Aliens might not need battleships to destroy Earth -- a single message might do the work. Researchers say that any message from the extra-terrestrial society should not be opened as it might wipe out humans.
A joint research by Michael Hippke, an independent scientist from the Sonneberg Observatory in Germany, and John G Learned, a professor with the High Energy Physics Group at the University of Hawaii, says that a message from aliens should be instantly deleted.
In the research paper titled Interstellar communication. IX. Message Decontamination is Impossible, the duo wrote: "A complex message from space may require the use of computers to display, analyze and understand. Such a message cannot be decontaminated with certainty, and technical risks remain which can pose an existential threat."
The academics discussed how much dangerous extraterrestrial intelligence (ETI) is. They write: "While it has been argued that sustainable ETI is unlikely to be harmful, we can not exclude this possibility. After all, it is cheaper for ETI to send a malicious message to eradicate humans compared to sending battleships."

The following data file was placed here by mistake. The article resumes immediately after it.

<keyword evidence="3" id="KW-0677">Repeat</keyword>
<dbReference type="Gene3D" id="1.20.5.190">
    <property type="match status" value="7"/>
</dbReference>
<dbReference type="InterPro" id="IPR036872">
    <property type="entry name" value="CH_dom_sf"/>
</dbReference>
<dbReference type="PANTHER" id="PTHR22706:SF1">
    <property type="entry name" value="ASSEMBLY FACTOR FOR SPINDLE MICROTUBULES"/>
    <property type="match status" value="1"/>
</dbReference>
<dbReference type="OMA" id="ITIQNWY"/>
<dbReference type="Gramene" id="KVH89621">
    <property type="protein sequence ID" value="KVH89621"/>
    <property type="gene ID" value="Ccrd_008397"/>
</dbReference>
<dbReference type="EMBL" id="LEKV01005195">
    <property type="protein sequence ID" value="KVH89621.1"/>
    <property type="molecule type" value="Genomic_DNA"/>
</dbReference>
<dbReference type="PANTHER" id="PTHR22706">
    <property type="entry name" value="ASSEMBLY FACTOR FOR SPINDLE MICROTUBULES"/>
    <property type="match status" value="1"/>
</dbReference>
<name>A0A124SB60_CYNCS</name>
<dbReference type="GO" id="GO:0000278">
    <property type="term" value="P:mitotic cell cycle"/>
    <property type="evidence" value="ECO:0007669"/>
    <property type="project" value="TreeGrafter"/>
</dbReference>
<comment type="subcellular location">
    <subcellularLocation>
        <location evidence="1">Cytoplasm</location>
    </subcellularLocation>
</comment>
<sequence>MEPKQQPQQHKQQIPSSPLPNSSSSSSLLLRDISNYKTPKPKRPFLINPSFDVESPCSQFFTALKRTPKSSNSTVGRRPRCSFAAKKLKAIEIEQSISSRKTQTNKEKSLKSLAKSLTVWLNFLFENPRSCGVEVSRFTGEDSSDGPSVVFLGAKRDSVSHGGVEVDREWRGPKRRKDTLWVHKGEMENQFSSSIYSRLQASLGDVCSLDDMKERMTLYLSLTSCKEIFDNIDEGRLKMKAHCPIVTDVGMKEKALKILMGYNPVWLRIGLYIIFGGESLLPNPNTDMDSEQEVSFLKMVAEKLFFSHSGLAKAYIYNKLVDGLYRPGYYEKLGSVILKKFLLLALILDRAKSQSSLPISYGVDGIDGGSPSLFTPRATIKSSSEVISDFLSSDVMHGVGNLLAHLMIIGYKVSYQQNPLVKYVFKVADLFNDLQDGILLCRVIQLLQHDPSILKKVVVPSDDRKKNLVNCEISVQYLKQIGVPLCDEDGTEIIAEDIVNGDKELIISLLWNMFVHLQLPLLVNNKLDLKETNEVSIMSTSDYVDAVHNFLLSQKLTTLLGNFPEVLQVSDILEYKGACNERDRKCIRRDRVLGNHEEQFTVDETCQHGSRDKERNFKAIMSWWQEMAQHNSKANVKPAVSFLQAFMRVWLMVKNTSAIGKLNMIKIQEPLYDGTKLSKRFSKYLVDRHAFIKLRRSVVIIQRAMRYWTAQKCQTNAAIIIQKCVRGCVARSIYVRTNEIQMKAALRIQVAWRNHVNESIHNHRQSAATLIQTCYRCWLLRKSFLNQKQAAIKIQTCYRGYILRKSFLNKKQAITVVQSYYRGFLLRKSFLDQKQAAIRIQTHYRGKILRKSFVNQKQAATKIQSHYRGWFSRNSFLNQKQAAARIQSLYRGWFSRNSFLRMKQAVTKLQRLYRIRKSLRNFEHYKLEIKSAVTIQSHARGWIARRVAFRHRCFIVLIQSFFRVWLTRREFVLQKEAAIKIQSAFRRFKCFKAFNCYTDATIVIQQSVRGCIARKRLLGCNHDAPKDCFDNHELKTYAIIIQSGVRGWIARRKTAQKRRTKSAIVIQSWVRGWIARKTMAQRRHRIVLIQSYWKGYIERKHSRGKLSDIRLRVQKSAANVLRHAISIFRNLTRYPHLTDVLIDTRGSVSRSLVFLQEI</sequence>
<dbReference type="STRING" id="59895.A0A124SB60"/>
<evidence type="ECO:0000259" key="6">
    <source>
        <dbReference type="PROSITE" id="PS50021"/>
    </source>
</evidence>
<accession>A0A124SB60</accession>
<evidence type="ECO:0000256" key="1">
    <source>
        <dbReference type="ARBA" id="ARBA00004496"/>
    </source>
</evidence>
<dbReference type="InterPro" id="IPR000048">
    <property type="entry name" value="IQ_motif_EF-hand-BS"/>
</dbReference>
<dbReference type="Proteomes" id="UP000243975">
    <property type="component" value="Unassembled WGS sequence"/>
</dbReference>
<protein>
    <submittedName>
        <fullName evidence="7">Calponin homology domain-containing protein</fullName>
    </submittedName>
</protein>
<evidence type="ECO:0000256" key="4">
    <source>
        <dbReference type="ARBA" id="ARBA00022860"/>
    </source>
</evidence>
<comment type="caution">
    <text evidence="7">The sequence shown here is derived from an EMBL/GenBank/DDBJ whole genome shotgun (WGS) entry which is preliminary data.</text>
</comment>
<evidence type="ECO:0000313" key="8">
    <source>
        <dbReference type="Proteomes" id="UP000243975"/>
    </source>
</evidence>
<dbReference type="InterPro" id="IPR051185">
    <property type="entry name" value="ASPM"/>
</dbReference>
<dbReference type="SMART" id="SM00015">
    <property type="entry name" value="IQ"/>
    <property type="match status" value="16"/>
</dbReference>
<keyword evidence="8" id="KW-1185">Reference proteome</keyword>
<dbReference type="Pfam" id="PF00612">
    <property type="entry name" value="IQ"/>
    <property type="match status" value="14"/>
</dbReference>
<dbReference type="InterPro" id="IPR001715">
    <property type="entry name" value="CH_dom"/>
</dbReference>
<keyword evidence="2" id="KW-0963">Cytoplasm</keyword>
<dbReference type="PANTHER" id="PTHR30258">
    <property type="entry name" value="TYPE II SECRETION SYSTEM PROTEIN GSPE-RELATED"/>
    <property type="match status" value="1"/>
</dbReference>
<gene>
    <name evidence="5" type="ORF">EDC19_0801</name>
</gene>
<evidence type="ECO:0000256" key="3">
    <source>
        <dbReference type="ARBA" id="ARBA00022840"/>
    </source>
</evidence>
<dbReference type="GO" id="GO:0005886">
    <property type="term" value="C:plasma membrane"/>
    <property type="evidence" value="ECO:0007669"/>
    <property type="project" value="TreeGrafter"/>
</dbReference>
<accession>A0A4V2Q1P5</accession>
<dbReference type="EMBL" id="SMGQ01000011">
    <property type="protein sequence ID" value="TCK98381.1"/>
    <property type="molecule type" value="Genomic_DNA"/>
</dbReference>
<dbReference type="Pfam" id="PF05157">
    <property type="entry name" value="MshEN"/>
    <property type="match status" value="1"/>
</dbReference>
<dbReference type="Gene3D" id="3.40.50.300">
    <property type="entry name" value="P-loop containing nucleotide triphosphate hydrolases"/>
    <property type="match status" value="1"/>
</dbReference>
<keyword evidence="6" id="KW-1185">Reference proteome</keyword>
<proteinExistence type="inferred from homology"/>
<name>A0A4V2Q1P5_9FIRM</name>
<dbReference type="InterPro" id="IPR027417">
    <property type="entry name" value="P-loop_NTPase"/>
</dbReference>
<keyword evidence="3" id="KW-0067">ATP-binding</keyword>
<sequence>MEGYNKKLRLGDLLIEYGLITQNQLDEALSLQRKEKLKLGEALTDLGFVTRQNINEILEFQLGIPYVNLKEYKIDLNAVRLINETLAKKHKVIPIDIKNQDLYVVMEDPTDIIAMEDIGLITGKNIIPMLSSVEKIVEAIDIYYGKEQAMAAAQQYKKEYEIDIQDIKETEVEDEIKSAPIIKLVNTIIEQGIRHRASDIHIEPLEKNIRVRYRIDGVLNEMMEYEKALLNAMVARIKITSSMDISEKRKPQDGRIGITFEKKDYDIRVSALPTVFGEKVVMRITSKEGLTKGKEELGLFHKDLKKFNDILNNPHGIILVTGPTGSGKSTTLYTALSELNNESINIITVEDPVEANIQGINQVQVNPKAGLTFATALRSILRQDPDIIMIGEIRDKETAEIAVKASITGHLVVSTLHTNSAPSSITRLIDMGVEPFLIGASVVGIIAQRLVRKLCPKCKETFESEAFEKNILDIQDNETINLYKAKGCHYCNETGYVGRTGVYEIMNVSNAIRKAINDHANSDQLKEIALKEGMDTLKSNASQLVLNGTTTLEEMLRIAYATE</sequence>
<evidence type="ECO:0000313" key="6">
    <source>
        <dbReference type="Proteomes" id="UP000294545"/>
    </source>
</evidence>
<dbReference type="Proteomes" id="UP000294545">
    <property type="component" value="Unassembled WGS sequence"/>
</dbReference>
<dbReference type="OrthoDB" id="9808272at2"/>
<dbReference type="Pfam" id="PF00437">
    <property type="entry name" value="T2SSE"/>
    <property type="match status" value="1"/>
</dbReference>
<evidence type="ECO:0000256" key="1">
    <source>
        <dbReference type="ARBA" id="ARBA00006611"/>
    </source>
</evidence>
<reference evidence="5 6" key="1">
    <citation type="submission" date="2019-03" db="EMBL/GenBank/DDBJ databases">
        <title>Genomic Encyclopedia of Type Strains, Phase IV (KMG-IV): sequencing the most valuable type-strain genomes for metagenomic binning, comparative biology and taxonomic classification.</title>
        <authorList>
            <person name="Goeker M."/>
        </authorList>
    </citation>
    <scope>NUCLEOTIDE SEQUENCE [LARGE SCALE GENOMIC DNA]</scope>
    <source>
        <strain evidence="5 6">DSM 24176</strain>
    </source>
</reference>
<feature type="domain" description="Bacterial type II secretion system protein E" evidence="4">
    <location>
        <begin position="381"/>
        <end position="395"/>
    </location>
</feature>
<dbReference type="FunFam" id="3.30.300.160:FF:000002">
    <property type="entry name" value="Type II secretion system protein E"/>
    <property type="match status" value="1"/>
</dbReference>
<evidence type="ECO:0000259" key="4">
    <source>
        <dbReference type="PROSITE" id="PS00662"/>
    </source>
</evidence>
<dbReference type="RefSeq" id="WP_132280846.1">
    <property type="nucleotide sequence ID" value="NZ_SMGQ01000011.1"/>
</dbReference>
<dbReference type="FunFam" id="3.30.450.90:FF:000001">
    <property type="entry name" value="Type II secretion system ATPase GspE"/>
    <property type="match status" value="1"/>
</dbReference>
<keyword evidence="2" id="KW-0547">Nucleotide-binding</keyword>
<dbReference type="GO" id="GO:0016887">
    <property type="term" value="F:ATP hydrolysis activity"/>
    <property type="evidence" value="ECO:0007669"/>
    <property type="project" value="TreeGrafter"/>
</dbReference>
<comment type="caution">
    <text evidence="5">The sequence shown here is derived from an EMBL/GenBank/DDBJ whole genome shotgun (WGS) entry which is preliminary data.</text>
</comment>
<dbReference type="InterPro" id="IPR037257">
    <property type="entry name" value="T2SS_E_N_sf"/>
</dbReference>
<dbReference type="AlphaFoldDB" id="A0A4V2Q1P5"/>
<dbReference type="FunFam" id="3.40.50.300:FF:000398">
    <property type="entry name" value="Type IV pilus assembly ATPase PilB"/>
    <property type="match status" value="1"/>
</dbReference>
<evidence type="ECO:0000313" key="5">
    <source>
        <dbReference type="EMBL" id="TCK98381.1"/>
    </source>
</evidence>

Researchers say, if ETI exists, there will be both good and bad civilizations. Perhaps, bad ETI is less in number but it's difficult to know for sure their intentions of sending a message. In fact, there are several possible threats from an ETI message.
"On the most basic level, a message might represent a statement like: 'We will make your sun go supernova tomorrow'," the academics stated. "True or not, it could cause widespread panic. More realistically, a longer test could have a demoralizing cultural influence."
The main argument they wanted to present was that the human species currently dominate Earth because of human intelligence. But, if the extraterrestrial intelligence sends a message with AI attached, it might destroy humans.
They wrote: "There could be a community on Earth in favor of letting it out for religious, philosophical or other reasons. If the AI promises to cure cancer or offers a message of salvation, a cult could form."
However, they also pointed out the potential benefits of joining a 'galactic network', the Daily Mail reported. "It is always wise to understand the risks and chances beforehand, and make a conscious choice for, or against it, rather than blindly following a random path. Overall, we believe that the risk is very small (but not zero), and the potential benefit very large so that we strongly encourage to read an incoming message," they concluded.